A Reuters story, that reads a bit like a press release and offhandedly uses the term “buffer” suggests that Google Earth is not a GIS. This is really subtle and I have to give credit to the folks at Penn or the folks at Reuters who teased this out. Note the term “also” in the third paragraph, suggesting, at least to me, that Google Earth is something “other” than GIS. Frankly, I’m impressed at the suggestion that the two work together but are different.
Geographic Information System (GIS) technology is being used to pinpoint the location of commercial poultry flocks, feed mills and processing plants, said Sherrill Davison, professor of avian medicine at the University of Pennsylvania.
The information will be used to help create buffer zones around an infected flock and contain the H5N1 strain when it makes its U.S. appearance.
Since the beginning of the year, experts have also been using Google Earth, which combines satellite imagery, maps and the company’s search engine to span the globe.
by Adena Schutzberg on 05/31 at 05:40 AM |
Yes, you must be able to put your designs into Google Earth! So Autodesk now offers a technology preview to do that. I think its interesting that Bentely made a big deal of its offering and Autodesk is keeping this low key.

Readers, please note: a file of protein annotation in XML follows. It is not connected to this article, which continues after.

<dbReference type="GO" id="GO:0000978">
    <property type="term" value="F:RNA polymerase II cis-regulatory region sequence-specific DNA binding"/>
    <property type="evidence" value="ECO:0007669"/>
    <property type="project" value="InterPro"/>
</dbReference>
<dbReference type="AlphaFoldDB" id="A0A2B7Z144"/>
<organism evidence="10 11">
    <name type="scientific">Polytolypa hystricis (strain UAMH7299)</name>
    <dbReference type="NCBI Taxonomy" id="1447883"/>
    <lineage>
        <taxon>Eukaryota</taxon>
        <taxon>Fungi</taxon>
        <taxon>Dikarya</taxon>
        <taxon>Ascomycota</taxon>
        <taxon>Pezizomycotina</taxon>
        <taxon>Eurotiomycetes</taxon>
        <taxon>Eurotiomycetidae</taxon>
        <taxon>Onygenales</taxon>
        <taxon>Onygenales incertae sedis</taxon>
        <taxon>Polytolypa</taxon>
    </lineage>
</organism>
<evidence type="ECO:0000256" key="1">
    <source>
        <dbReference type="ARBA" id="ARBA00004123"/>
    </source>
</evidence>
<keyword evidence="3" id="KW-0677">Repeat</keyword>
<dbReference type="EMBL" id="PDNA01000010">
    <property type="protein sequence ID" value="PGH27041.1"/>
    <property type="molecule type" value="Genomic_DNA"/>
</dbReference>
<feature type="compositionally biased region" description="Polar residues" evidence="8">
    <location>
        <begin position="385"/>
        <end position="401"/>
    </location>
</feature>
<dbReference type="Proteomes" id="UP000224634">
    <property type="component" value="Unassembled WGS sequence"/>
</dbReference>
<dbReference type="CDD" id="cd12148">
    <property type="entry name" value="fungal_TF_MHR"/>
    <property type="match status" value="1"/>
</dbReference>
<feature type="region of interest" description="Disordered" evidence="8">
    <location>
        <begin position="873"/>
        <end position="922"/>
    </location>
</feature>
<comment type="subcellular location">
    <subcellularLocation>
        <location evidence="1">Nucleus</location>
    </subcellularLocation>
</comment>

The download requires both Civil 3D 2007 and any version of Google Earth (Free, Plus, Pro) installed.
Apparently, there is an existing hidden command, EXPORTGOOGLEEARTH, which is no nearly as powerful as the new tool.
via Angel’s Civil 3D Thoughts
by Adena Schutzberg on 05/30 at 08:12 AM |
“I’ve watched our software grow for 35 years but this release [ArcGIS 9.2] is more technology than we’ve ever released in 35 years.”
- Jack Dangermond, Founder and President of ESRI, quoted in Forbes
by Adena Schutzberg on 05/30 at 08:09 AM |
I’m starting to see the subtle switch from hype about map mashups to hype about tools to allow us regular folks to make mashups and custom maps. MapCruncher, a tool to make the creation of Virtual Earth-based maps simpler, is a hot topic on blogs. Today I ran into PininthetheMap, (press release) a simple tool to populate a Google Map wtih points. You then send the URL of the pin to friends. (Here’s a sample in Google Maps and Google Earth.) The buzz on GeoRSS is adding to the fire. We are now in phase two of the new world of maps.
by Adena Schutzberg on 05/30 at 07:43 AM |
I saw this coming and its nice to hear it from the experts:
Strategy Analytics, cellular phone companies and traditional automotive system suppliers are now well-positioned to present a serious competitive response to the low-cost, well-branded navigation products from TomTom, Garmin, Magellan and others. Indeed, the firm predicted that cell phones will take a 30 percent slice of 88 million unit navigation market by 2010.
Perhaps more interesting is this comment from Joanne Blight, director of Strategy Analytics’s automotive practice.
The next challenge is to meet the needs of the much larger consumer segment who require route guidance on a far less regular basis. These consumers will require products that combine and integrate navigation with a range of other features, starting with road traffic information, but increasingly requiring entertainment and innovative location-based applications.
That’s quite correct; most of time, most of us travel in small known orbits. We’ll want other features while we travel therein, specifically traffic information.
by Adena Schutzberg on 05/30 at 07:30 AM |